Black and white and read
These seventeen syllables
Feed my hungry soul
It’s the 17th day of National Poetry Month, and that can mean only one thing —
If you've been dragging your lyrical feet and have yet to put your poetic pen to page, then today is the day to clear your conscience. You, too, can Haiku!
Remember long ago when you first learned to print words with those chubby pencils and fat-lined paper? Well, that was probably around the time you wrote your first Haiku. Haiku has always been one of the stones teachers use to kill two Language Arts birds at the same time — poetry and syllables.
While you may not have kept the little gem you wrote way back then, it most likely went something like this —
Rude green hoppy thing
Peeing when children catch it
Talking loud in burps
Okay, maybe your first Haiku wasn't like this, but my classmate Richie Richendifer insisted that it followed our teacher’s recipe.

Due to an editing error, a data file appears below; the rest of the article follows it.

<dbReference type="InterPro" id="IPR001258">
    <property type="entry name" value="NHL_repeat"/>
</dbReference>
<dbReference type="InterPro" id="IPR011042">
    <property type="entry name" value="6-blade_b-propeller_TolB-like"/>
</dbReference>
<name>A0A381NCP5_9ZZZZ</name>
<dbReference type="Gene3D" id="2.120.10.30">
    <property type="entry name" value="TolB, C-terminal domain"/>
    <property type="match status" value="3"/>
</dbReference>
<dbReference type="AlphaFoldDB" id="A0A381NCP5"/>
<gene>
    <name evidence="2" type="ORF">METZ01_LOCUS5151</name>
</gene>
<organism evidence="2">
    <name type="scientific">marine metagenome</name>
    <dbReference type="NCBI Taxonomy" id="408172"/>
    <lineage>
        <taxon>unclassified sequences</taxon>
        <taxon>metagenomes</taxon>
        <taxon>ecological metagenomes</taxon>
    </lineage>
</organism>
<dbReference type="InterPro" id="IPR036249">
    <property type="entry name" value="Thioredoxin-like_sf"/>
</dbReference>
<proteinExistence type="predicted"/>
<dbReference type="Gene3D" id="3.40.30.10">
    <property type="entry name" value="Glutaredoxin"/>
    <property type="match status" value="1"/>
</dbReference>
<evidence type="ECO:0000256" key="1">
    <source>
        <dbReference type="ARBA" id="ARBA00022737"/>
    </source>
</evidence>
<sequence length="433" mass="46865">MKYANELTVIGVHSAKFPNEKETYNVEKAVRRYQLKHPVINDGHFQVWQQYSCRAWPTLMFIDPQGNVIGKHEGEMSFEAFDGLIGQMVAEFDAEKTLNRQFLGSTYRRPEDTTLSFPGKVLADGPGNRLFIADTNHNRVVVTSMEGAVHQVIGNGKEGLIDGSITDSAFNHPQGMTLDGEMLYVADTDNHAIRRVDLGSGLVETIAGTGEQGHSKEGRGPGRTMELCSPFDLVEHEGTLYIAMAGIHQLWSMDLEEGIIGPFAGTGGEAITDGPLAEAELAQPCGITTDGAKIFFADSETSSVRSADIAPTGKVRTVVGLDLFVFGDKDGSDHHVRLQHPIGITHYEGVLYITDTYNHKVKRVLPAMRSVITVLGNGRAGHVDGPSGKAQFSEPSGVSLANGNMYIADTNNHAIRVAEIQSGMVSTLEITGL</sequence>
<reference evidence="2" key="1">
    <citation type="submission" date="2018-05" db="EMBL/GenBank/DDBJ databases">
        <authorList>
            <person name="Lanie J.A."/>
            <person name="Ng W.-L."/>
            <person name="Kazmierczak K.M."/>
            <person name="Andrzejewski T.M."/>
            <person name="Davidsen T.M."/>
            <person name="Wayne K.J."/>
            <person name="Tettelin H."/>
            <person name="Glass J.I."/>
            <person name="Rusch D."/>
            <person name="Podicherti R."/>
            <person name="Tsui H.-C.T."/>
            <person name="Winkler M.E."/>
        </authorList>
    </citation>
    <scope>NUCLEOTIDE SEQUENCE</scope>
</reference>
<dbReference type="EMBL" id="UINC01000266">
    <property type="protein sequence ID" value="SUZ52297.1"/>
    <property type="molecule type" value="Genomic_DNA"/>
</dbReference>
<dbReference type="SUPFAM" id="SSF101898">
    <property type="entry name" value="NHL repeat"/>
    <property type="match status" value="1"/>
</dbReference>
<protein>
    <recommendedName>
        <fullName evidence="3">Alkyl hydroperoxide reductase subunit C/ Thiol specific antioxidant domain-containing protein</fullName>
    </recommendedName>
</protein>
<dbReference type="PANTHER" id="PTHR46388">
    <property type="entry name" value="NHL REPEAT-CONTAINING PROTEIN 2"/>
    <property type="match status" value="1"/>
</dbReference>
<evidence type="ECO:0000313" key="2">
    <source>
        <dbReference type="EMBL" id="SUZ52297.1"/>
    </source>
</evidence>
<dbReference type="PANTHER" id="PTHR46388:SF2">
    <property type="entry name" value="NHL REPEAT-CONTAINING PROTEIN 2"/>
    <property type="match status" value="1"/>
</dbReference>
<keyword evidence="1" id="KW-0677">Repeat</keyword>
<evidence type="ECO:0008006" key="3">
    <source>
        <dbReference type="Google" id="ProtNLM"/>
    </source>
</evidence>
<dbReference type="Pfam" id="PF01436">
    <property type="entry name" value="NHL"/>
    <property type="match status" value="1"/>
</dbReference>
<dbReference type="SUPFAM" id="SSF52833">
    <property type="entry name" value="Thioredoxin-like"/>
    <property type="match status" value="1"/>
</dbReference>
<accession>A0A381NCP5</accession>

“Describe something in nature,” Miss Henry said. “And remember the 5-7-5 rule. Use 5 syllables for the first line, 7 syllables for the second line, and 5 syllables for the last line, and you will make a great Haiku.”
“Gesundheit!” said Richie Richendifer… for the 87th time that day.
Even if you haven’t wielded a chubby pencil in years, you can follow Miss Henry’s fabulous recipe for your own Haiku stew. And you don’t really have to stick with the nature part. You’re welcome to use your mind’s elbow to
bend and stretch that rule the way my son once did with this poetic
Bad poem this is
It is extremely boring
Wait… was that too long?
Nuts never fall far from the tree.
PROMPT: Haiku! Haiku! It’s what we've got to do! Yep, I’m pretty sure that the 7 Dwarfs sang these work song words every April — now you can, too!